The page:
Internet service is a mainstay for most people, but in spacious and roaming Leelanau County, it remains an elusive beast. However, efforts to bring high-speed internet service to Leelanau County are being led by a group called LIFT (Leelanau Internet Futures Team) – and they are making serious, sign-me-up, steady progress.
LIFT Chair and Leelanau Peninsula Economic Foundation Board Member, Patricia Soutas-Little sat down and offered us insight into the process that has been unfolding over the last several years, as well as sharing LIFT’s exciting progress and what’s ahead.
“There are a lot of good things on the horizon,” she said. “Despite many issues, we have not given up and things are looking up!”
Since 2016, the group has worked and reworked many solutions, most recently deciding that a combination of fiber and fixed wireless broadband internet is the best solution for the terrain and spread-out population in Leelanau County. The plan is to provide service by fiber to a cellular tower, then fixed wireless service from the tower to other towers and customers’ homes, farms, and businesses.
The Lay of the Land
The obstacles are many in Leelanau County. For starters, Soutas-Little said, there are 11 townships, all of which have their own set of requirements for communication companies. This makes providing service across township lines difficult.
“Internet is not considered a utility, so Internet Service Providers (ISPs) can’t cross private property,” she said. “There are many more restrictions, but LIFT is working with local governments to make it happen.”
Secondly, ISPs are more hesitant to come on board to provide service where there are fewer users. The LIFT team took on the task of interviewing and working with 7 different companies in an effort to attract providers to the area.
“We are excited to have five of these providers who are serious about being here and working with us,” she said.
The Beauty and The (Towering!) Beasts
Another obstacle is that residents don’t want towers to mar the beauty of the area — which is understandable, Soutas-Little said.
“The terrain is the reason we live here,” she said. “But it’s becoming more and more evident that internet is a necessity for businesses, schools and, now, with the pandemic, everyday life. We have to find a solution.”
The first step: LIFT came up with a way to keep tall towers at a minimum and lower costs. They facilitated the use of the 5 county-owned towers that already exist in Leelanau County, which are used for the 911 system.
A study was completed by the County in April 2020 to determine how much additional equipment the towers could hold without buckling. The study noted: Four of the towers were deemed suitable but the tower on the Government grounds would not allow additional co-location of ISP equipment. One additional tower may still be needed to ensure Internet coverage throughout the county.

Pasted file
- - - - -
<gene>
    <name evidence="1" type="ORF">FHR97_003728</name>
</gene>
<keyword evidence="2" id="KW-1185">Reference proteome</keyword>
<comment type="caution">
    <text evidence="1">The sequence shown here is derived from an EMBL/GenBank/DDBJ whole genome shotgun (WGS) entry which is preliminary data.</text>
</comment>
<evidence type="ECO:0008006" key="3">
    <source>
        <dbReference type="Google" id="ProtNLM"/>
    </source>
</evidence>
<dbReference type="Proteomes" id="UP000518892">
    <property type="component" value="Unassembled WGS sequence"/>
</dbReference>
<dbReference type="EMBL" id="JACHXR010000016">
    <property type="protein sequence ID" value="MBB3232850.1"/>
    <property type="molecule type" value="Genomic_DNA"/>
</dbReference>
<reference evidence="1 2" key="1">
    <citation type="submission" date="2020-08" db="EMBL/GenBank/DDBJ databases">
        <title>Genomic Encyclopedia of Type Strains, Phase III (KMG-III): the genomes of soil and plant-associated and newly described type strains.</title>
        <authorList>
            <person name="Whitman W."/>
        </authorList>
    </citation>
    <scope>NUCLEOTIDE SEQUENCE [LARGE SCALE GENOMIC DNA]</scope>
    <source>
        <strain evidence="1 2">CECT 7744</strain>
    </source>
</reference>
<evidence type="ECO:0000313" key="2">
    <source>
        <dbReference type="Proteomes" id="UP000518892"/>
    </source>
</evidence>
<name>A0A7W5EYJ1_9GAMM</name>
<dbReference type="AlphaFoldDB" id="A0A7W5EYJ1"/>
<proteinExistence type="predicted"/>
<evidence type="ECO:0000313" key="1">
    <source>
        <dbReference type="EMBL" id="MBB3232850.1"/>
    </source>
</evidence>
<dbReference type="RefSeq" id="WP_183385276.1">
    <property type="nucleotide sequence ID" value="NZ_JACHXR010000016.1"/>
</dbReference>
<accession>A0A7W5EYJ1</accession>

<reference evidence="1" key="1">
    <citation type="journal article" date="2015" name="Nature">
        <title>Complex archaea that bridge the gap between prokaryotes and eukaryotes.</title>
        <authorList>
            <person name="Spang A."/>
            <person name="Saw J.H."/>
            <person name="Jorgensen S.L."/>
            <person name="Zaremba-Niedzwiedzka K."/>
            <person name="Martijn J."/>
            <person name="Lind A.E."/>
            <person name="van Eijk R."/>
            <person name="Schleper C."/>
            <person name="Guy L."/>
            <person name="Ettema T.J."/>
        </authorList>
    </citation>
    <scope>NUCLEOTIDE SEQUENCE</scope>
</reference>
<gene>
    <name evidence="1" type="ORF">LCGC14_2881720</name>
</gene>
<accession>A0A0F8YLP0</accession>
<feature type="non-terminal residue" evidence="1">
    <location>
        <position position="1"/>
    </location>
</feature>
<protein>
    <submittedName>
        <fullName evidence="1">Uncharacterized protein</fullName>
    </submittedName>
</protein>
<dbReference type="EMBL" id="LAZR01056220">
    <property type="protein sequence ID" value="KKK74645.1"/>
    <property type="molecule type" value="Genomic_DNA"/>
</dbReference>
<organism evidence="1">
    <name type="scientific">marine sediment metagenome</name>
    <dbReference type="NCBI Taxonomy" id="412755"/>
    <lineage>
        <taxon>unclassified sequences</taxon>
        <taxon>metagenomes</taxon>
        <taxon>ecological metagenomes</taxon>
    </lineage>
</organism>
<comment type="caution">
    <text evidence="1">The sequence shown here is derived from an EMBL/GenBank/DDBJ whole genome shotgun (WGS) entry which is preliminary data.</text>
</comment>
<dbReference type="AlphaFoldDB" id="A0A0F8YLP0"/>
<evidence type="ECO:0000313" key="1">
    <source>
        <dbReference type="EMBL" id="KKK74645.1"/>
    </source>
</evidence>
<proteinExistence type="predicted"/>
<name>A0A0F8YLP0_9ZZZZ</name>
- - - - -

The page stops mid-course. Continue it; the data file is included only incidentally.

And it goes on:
It’s a huge start to making service widely available, according to Soutas-Little.
Currently, three ISPs have signed contracts with the County to place equipment on county-owned towers with 2 more in talks, she said. ISPs are given a period of time “rent-free” to build their business before entering a five-year contract with the County that includes an option to renew.
The Latest Progress
The towers that are being used include:
- The Maple City Tower – Elevate Net has come on board to provide service with this tower and is up and running.
- The Omena, Maple City and Central Tower – Agri-Valley Communications is coming on board after the first of the year to provide service using these towers.
As for additional towers in the county, LIFT has been looking at replacing or expanding the tower at the Governmental Center, as well as building a tower on Miller Hill in the Glen Arbor area.
“However, the Miller Hill tower does not appear to be working out because it’s an area designated as a park and there are deed restrictions,” she said. “We can look at options such as towers that are made to look like trees. I don’t know if that’s a solution or not, but we keep exploring options.”
Currently, the county is also looking at increasing the height of the Maple City Tower to extend signal propagation, she added.
Fiber Solutions & More
Fiber is another option being used to bring service to the area by the Grand Traverse Band. Fiber has been laid on Bugai Road, Peterson Park, Fox View, and Christmas Cove. Additional projects planned include Omena Point Road (Bayside), Northern Leelanau Township, and Northern western lakeshore.
Cherry Capital Connection also is talking with residents in select areas of the northern portion of the County about fiber projects, Soutas-Little said. However, fiber is expensive, she noted, adding that it costs $25-65k a mile.
In addition, Elon Musk has launched beta testing of his Starlink satellite project in Northern Michigan. One of the LIFT committee members is participating in the beta test. “The options keep coming!” Soutas-Little said with a laugh.
As LIFT continues its progress, they are working in partnership with the County to seek grant funding. A recent grant request was submitted to the Economic Development Administration to expand County's internet infrastructure just prior to the Thanksgiving holiday. As Soutas-Little pointed out, the pandemic offers everyone a new perspective regarding the need for broadband service.
“The pandemic has shown us that the internet is not a luxury,” she said. “In the future, new options for increased high-speed service will continue to be available.”